Milena Swiniuch with her baby Lena collected her results at Colaiste Iosaef in Kilmallock and below, hurler Oisin O'Reilly collecting his results from Noel Kelly, principal
FRESH faced and bushy tailed, those gathered at Colaiste Iosaef in Kilmallock this Wednesday morning had their whole lives ahead of them - none more so than four-month-old baby Lena who was perched on her mum’s hip while she collected her Leaving Cert results.
Milena Swiniuch, 19, gave birth to the little girl in April. For the next two months it was a case of juggling caring for a newborn with preparing of the biggest exam of her life.
“It was stressful but I got on good,” smiled Milena who is originally from Poland, has been living in Ireland for the past four years and now resides in Charleville.
“I want to stay at home with the baby for now,” she smiled as the little one began whimpering for some more of her doting mum’s attention.
Also smiling in the corridor of the Kilmallock secondary school was rising hurling star Oisin O’Reilly who is part of the Limerick U21 match day panel who take on Galway in the All-Ireland hurling semi-final on Saturday.
“I’m happy enough now. I’m hopefully going into LIT to do social care and after the four years do a year add-on to work with disabled children in primary school,” the Kilmallock man explained.
Looking ahead to Saturday’s big game, Oisin said that while the team are confident, they don’t underestimate the challenge that lies ahead.
“The team we have is definitely the best team in Ireland - we’ve Peter Casey, Brian Nash and Cian Lynch - all top-class players. I definitely think we have the beatings of Galway but turning up on the day and doing it is a different story altogether.”
In relation to the senior final on the first Sunday in September, Oisin had thought all year it would be a Cork and Galway final “but when Cork let me down I said I was going to go with Galway.”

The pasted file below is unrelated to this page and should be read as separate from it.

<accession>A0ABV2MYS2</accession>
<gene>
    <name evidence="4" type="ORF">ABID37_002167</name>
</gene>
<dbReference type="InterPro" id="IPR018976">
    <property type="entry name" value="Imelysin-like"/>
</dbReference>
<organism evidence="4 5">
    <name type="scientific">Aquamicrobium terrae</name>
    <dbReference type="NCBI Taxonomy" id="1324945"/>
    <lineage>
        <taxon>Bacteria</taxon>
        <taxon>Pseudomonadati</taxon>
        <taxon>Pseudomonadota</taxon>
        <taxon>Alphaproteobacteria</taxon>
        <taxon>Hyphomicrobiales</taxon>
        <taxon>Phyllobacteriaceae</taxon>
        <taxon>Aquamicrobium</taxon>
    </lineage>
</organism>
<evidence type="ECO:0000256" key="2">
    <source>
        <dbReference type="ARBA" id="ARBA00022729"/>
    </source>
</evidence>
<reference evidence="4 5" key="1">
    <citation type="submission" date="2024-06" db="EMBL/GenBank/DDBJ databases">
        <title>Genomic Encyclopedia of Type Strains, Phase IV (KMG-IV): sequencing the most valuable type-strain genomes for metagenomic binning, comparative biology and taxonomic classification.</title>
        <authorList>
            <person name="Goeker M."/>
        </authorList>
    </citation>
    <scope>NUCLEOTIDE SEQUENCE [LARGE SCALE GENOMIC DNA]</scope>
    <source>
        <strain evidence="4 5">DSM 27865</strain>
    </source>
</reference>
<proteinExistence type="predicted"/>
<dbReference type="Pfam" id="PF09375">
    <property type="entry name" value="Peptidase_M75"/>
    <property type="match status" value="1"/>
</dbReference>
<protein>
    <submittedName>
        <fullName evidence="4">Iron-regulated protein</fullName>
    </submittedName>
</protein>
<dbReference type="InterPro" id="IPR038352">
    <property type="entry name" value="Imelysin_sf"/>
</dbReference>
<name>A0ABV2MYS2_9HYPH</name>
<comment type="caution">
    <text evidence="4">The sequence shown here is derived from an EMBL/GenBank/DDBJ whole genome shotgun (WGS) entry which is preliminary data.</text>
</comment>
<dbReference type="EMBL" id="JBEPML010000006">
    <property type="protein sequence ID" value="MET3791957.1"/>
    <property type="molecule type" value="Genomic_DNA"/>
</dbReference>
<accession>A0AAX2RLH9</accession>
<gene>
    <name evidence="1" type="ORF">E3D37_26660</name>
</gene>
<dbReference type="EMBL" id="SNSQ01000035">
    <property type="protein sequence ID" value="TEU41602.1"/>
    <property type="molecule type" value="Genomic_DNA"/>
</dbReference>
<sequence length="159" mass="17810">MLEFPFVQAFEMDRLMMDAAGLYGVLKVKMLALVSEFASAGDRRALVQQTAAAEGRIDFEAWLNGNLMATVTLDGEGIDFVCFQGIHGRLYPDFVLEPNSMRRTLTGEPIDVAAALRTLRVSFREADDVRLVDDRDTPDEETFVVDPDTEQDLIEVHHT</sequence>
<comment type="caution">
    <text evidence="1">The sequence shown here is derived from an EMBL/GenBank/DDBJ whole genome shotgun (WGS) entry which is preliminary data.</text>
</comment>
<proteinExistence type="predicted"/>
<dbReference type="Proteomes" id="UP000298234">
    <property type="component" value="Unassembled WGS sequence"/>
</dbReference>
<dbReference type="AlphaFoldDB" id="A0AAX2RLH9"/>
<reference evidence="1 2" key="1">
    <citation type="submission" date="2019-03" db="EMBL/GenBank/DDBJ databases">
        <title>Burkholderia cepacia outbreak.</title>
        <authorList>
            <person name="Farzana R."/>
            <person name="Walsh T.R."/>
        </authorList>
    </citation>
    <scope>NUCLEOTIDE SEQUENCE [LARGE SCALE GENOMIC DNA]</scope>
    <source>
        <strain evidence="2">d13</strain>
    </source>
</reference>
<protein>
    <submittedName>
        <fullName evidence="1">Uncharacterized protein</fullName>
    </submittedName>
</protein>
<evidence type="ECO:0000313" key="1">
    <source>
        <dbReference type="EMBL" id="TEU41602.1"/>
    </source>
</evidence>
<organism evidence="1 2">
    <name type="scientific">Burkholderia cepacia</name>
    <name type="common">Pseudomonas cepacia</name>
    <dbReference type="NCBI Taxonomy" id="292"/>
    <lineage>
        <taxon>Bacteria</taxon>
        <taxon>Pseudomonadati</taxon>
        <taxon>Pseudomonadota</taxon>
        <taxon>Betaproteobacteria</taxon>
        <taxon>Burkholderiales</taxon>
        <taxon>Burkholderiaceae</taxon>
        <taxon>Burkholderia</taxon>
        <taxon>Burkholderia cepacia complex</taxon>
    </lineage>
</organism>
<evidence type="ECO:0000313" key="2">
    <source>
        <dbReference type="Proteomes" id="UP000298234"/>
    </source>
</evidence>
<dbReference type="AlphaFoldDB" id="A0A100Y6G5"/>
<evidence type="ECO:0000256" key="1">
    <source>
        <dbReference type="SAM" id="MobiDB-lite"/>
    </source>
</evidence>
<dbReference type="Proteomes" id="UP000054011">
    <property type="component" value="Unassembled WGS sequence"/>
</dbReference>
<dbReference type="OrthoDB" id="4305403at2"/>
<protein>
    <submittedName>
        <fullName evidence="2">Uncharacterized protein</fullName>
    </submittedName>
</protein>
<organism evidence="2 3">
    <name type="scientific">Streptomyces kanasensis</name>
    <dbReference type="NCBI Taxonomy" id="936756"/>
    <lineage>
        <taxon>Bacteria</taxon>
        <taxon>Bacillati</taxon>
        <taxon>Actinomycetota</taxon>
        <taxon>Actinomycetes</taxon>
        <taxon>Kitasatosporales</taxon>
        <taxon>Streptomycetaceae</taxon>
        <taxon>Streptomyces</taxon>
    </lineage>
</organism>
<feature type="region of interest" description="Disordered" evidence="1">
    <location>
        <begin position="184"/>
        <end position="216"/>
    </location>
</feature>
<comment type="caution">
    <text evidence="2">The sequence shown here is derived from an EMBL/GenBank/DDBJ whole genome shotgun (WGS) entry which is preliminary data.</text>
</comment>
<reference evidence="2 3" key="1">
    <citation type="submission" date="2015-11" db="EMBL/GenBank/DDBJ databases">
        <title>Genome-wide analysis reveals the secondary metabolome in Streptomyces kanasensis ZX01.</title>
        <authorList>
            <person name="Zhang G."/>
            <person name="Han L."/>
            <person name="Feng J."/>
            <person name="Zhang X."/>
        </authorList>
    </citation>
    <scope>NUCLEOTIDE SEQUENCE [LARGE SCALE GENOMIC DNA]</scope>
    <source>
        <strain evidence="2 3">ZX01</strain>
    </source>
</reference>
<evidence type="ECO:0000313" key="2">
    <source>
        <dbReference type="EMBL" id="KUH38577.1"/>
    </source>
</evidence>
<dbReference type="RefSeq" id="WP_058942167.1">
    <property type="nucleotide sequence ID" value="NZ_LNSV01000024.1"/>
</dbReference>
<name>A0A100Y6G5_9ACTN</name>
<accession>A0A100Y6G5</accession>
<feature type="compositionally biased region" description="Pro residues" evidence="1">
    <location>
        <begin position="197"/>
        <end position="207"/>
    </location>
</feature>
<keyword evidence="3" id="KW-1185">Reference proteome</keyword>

“I think that even physicality-wise for Waterford, they are too strong for them. The six forwards for Galway, I couldn’t name one of them who wouldn’t get an All-Star.”
Back to the exams and two girls with big, broad smiles on their faces were Orla Daly and Eabha Barry.
“I’m delighted,” said Orla who hopes to studio physiotherapy.
“I did work experience in that area,” added the teen who was looking forward to getting on the bus to Ballybunion to celebrate.
“We went down after the Leaving Cert as well - we go down on the bus and come back up.”
Eabha Barry, 19, meanwhile was “very happy” with her results and hopes to study occupational therapy in Edinburgh.
“I was shocked with the results,” said the Kilmallock girl who added that she definitely wouldn’t like to go through the hard slog of the Leaving Cert again.
A total of 70 students completed the Leaving Cert and a further eight students completed the Leaving Cert applied programme at Colaiste Iosaef in Kilmallock.
“They seem to be very happy with the results - there were good results in Maths and the languages and particularly across the practical subjects like construction and engineering,” said principal Noel Kelly.
His advice to anyone who may be down in the dumps after not doing as well as they would have liked?
“First of all, view the scripts on September 1 and 2, talk to the professionals and those in the know, don’t panic, stand back and take a couple of hours and look at it again, there are always other options.”